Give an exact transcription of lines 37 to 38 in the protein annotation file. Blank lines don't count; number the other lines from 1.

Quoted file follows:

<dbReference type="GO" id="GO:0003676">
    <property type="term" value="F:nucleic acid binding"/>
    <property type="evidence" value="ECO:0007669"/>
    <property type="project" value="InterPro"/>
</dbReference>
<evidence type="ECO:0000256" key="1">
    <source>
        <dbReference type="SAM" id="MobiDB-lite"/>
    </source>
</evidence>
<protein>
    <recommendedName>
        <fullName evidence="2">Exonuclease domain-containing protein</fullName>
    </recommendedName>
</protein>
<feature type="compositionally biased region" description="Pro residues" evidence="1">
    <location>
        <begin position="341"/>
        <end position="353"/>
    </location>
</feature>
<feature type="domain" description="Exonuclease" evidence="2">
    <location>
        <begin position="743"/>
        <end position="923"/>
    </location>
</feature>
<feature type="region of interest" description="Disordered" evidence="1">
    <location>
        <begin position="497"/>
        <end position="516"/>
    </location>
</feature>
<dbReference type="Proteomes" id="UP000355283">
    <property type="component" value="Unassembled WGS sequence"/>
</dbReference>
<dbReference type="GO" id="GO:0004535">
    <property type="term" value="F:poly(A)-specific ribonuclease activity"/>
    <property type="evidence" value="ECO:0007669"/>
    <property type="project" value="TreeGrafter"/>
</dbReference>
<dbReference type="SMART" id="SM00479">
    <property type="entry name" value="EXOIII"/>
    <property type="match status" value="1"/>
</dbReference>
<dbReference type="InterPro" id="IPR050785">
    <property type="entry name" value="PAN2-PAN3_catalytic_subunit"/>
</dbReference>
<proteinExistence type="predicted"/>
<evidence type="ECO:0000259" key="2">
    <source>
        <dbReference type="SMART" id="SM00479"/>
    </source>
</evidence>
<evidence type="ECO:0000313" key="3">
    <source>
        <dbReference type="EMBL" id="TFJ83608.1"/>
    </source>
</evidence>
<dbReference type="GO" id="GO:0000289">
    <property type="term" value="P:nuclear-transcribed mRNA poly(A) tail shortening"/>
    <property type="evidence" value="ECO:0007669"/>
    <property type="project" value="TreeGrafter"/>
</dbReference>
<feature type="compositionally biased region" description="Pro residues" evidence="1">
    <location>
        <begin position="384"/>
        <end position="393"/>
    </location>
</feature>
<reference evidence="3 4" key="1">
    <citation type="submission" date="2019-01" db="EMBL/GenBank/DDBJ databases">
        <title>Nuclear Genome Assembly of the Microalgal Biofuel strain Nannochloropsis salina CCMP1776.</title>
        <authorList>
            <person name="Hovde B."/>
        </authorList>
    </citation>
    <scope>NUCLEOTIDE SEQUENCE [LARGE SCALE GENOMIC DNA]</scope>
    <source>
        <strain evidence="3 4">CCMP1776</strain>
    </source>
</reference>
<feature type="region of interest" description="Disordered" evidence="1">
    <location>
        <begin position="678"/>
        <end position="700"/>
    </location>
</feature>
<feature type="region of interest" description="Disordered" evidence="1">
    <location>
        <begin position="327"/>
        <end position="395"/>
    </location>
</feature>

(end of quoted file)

<dbReference type="GO" id="GO:0004535">
    <property type="term" value="F:poly(A)-specific ribonuclease activity"/>